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Bungle halts speed watch

Posted on September 01 2015 at 11:35:20

Village traffic campaigners have voiced their frustration after a planned speed enforcement programme had to be abandoned, blaming failures at the county council.

After years of pressure, speeding on the A441 at Hopwood, where traffic races in and out of Birmingham from junction 2 of the M42, was to be monitored over six months.

This was after several surveys by the West Mercia Safer Roads Partnership between 2012 and 2015 confirmed progressive increases in traffic volumes and speeds. 

One of these showed that more than half of vehicles were travelling at least 15 per cent above the designated 40mph speed limit.

The Community Concern Speed Enforcement Programme was to have started during July, but the Safer Roads Partnership called it off at the last minute after discovering problems with the regulations covering Hopwood Hill.

According to Alvechurch Parish Council chairman Andy Humphries, the Traffic Regulation Order for the A441 at Hopwood is “seriously flawed”.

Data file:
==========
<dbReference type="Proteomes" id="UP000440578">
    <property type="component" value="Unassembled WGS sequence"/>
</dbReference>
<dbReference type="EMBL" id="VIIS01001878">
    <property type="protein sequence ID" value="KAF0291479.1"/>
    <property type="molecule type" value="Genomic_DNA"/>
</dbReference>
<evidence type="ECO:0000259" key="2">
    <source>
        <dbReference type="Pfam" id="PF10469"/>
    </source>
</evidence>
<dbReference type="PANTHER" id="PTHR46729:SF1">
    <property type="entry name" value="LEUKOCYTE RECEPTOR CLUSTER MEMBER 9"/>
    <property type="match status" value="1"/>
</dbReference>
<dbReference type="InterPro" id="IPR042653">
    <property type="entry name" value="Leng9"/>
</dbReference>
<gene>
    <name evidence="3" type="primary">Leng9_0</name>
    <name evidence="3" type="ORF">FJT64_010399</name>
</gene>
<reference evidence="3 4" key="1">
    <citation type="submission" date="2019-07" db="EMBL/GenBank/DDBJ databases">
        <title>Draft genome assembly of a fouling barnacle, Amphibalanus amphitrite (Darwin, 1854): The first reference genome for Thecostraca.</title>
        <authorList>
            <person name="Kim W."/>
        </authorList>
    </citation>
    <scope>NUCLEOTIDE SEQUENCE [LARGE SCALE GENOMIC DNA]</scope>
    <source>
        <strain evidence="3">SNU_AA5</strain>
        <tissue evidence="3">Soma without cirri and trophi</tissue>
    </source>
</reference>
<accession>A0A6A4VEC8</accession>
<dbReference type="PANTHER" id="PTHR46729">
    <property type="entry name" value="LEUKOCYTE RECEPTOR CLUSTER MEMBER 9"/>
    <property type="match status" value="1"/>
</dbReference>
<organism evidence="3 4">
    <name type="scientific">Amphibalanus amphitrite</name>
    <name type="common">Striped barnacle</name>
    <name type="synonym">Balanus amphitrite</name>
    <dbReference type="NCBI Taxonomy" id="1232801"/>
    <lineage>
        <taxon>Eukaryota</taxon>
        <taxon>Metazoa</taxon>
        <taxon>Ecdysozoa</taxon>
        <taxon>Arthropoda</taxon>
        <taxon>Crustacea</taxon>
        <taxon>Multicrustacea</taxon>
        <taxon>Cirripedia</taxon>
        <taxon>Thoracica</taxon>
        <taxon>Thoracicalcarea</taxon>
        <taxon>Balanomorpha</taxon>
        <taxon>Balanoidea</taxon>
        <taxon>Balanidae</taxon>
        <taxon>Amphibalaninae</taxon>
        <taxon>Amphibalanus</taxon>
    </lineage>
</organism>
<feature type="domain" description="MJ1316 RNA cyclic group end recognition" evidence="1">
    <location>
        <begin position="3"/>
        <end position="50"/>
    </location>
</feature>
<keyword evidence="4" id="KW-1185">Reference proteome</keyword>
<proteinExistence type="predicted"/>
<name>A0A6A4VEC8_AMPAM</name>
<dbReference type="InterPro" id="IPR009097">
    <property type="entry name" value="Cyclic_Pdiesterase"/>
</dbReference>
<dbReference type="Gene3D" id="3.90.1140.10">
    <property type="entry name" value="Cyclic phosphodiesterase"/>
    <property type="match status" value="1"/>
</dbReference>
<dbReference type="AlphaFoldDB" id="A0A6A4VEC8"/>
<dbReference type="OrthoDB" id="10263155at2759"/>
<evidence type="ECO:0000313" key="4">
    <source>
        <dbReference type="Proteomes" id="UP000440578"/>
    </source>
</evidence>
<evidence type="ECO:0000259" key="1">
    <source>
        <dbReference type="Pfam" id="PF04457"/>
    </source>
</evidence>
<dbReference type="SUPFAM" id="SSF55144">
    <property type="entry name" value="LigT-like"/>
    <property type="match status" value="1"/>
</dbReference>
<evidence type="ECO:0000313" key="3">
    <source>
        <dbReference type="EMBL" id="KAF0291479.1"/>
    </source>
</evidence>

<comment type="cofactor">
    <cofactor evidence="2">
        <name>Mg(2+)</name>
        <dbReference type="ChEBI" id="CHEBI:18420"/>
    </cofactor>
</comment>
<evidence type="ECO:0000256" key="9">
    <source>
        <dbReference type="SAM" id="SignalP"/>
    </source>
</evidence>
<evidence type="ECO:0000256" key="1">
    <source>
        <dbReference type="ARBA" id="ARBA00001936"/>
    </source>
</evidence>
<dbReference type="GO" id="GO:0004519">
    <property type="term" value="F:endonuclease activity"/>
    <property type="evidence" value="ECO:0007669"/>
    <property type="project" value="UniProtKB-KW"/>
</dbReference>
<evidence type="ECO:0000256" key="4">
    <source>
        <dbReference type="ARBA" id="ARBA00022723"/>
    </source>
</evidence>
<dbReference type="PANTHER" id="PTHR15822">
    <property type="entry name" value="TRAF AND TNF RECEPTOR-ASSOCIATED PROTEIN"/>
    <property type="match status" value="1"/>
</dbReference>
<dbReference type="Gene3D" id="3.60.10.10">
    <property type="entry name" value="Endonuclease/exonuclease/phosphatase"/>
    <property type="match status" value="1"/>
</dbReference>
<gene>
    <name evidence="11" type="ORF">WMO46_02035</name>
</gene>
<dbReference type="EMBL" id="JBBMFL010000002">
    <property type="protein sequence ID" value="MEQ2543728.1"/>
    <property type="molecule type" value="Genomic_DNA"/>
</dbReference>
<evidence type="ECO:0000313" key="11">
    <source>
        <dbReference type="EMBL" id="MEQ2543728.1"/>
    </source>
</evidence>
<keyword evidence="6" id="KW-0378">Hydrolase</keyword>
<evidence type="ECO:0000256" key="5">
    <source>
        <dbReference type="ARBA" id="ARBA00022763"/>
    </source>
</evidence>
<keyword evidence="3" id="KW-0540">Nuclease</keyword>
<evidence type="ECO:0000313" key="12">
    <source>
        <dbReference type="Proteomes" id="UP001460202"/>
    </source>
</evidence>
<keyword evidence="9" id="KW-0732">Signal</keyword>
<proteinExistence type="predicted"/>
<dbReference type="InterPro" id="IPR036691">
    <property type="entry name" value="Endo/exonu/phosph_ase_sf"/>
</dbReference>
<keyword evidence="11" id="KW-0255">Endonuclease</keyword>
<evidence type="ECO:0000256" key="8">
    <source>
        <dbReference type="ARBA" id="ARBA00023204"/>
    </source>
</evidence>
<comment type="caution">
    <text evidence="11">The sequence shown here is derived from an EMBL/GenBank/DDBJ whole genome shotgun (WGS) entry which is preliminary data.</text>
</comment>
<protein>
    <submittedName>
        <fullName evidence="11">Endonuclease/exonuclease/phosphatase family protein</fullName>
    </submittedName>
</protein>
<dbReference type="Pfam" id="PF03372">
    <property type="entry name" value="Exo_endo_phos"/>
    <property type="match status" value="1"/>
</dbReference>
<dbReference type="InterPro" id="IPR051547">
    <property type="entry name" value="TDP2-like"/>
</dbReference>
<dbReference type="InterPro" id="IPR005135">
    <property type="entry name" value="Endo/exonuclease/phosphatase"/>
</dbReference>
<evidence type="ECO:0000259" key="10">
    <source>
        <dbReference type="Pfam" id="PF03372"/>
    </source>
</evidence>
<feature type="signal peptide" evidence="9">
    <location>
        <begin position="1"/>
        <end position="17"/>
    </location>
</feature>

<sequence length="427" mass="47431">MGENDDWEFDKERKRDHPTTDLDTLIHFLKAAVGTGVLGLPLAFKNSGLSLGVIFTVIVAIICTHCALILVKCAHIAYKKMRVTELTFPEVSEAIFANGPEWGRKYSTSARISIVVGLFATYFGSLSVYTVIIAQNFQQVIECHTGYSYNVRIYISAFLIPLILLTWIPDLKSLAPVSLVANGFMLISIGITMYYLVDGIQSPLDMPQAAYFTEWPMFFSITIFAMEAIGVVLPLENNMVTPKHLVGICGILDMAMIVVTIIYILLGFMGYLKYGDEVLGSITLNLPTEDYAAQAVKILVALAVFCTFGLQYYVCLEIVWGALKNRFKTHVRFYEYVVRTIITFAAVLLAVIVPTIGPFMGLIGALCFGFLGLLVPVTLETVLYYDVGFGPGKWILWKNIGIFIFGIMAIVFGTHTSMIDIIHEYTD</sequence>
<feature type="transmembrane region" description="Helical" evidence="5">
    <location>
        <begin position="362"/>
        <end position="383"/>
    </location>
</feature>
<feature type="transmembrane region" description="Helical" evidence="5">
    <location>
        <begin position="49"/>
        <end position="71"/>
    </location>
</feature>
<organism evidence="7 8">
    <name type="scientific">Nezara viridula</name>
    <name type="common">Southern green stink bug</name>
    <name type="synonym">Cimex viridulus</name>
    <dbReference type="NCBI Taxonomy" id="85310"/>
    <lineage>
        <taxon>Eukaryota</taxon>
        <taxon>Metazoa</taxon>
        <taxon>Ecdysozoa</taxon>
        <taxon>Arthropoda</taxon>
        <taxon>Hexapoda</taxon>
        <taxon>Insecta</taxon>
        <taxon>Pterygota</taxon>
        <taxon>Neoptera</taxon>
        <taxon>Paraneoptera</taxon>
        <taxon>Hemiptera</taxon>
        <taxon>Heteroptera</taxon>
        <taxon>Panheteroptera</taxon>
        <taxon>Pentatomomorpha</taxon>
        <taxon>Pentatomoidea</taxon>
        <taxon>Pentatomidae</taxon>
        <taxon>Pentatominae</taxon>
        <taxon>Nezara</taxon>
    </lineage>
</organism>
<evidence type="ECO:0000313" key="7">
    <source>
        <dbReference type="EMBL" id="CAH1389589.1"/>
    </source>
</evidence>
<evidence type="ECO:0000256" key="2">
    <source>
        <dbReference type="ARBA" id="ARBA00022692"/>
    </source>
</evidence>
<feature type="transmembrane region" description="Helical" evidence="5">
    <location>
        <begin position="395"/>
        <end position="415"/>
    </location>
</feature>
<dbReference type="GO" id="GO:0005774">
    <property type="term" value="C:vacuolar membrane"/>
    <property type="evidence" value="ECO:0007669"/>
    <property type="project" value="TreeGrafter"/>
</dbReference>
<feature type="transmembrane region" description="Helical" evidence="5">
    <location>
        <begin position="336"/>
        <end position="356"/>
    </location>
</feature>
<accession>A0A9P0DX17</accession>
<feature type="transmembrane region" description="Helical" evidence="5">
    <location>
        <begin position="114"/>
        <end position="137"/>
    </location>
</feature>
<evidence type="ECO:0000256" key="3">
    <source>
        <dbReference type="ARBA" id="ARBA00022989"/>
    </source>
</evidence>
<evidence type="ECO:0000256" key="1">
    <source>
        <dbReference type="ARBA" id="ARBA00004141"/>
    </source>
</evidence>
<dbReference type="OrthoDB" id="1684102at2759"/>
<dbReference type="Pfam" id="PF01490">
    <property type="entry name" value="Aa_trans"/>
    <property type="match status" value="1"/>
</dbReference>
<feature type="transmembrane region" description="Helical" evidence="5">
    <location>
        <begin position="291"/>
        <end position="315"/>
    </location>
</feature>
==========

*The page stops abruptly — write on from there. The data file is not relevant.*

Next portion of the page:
This meant the Safer Roads Partnership had halted the initiative and it would take around six months for a new Traffic Regulation Order to be put in place.

In a briefing note to fellow parish councillors, Coun Humphries said: “The A441 has suffered from a chronic lack of strategic investment in recent years. 

“Funding was earmarked for its improvement in the 2009 Longbridge Area Action Plan subject to public consultation, but the latter has never taken place and it appears the funding has been redirected towards other projects.” 

Coun Humphries added: “Worcestershire Highways officers are overstretched and too under-resourced to enable anything other than small-scale improvements.

The proposed comprehensive safety audit (which presumably would have found the TRO flaws) was replaced by a desk-top audit, with no findings ever being published to the local community. 

“This situation is exacerbated by a demonstrable lack of commitment from the local county councillor,” he added.

“The Safer Roads Partnership and local police officers have always been strongly supportive of parish concerns. 

“However, the West Mercia Police and Crime Commissioner’s stated aims to make communities safer, and specifically to improve highway safety, need to be deliverable on the ground and, if operational resources do not allow regular speed enforcement on problem roads, permanent speed cameras should be deployed where local communities want them to improve safety.”

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